With the imminent threat of recession in South Africa, medical aid and hospital plan brokers need to be aware that consumers are bearing the brunt force of the weakened rand and increasing prices. This may lead to them moving to a cheaper medical aid option with less coverage.
Although consumers are effected financially by raised medical aid prices, it is strongly advised by medical professionals that you should not base your medical aid solely on your pocket. Reason being? The best option is one you can afford which best covers the healthcare needs of your family. Choosing the right medical aid option is balancing a members medical circumstances with their family’s health status. By choosing a cheaper medical aid option, you might just be hurting your pocket even more because you can find that your benefits run out before the end of the year and claims are now not being paid. Members will then have to begin paying for medical expenses from their own pockets.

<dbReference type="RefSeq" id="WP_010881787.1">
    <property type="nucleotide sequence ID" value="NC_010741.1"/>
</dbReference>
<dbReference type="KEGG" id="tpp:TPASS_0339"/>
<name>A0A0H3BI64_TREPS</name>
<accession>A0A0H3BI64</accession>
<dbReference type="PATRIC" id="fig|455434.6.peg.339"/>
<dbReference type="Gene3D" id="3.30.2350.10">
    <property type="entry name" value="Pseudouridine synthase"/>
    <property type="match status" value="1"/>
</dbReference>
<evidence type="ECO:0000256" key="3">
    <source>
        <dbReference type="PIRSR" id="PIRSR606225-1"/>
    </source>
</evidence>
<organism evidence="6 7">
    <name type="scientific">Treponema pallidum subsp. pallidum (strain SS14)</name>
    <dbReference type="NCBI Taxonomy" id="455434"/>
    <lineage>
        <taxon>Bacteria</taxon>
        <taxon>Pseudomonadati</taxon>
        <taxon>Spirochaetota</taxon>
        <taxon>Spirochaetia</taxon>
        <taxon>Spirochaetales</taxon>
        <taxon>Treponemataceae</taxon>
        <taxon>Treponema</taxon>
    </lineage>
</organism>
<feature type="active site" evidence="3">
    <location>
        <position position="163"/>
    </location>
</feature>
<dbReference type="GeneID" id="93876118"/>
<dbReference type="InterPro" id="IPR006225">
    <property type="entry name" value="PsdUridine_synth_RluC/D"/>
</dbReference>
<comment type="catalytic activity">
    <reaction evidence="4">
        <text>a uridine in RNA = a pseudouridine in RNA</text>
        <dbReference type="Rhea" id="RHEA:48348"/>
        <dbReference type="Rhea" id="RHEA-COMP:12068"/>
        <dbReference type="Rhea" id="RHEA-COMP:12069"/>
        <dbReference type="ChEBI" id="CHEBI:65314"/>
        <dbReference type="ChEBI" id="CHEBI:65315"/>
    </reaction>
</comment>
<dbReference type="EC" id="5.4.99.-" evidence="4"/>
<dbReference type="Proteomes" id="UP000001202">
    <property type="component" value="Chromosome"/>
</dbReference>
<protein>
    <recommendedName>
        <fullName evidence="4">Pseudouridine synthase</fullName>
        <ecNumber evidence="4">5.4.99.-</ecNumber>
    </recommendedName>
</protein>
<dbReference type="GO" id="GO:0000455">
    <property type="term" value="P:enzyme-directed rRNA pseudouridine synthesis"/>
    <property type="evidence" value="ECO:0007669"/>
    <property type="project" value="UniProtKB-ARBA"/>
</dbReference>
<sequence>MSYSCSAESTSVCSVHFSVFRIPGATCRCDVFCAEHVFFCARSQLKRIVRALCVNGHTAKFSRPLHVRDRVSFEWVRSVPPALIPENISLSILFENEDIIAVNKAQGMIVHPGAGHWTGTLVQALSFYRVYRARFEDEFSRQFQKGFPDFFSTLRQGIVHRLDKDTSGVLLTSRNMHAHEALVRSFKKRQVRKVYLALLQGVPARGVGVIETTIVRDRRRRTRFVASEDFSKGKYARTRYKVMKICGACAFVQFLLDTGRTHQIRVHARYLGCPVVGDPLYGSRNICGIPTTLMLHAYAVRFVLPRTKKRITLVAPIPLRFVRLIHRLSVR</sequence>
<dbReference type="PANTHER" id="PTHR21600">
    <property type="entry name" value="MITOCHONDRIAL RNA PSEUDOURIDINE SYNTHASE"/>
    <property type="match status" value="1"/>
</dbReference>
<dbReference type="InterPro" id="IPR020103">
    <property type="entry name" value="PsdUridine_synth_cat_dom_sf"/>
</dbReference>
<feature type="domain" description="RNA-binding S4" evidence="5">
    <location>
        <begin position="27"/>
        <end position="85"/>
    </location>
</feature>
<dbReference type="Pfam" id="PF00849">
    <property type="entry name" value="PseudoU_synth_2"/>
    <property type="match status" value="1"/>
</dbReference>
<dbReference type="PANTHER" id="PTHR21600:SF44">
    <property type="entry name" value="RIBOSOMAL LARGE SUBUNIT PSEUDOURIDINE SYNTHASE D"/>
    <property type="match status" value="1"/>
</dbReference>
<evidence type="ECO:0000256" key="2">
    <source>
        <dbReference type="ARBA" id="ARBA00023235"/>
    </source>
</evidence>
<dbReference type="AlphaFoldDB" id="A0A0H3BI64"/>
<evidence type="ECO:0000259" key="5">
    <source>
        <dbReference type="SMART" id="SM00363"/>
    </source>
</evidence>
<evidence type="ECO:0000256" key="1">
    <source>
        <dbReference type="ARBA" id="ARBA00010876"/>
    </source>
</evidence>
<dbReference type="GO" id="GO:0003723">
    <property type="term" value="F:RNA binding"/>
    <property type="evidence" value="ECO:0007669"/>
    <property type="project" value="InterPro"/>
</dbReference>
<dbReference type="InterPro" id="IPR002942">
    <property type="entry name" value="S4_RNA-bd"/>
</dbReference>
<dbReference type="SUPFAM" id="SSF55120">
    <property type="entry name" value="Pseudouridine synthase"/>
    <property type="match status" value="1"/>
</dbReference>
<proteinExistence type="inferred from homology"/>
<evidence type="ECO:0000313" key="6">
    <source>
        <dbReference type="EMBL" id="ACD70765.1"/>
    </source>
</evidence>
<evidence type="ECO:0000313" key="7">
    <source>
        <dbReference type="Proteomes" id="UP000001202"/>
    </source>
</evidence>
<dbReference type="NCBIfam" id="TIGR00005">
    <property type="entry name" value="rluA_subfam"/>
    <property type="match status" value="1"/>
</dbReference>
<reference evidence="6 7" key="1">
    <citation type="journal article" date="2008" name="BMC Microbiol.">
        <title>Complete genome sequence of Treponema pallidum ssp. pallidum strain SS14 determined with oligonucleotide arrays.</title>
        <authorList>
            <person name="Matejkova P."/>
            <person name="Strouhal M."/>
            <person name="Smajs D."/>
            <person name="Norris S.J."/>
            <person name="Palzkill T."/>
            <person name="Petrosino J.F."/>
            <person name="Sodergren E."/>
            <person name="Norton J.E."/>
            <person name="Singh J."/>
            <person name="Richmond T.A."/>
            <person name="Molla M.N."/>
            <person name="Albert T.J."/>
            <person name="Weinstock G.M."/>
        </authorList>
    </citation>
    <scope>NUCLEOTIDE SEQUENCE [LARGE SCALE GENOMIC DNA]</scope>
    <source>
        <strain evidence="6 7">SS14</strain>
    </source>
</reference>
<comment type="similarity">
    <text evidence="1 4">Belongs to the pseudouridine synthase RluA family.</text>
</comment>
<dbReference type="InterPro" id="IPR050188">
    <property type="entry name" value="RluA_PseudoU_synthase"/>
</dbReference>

According to the CMS ( Council for Medical Schemes), the medical aid market has not been very successful in attracting healthy, young clients. Younger adults are obviously less prone to chronic health conditions like diabetes or hypertension, lifestyle diseases that adversely effect the pool of contributions.
Runaway healthcare costs have various contributing factors, many of which are beyond the influence of schemes. This leaves schemes with no option but to negotiate individually on all price increases with service providers, blocking the development of a more efficient and cost-effective healthcare sector.
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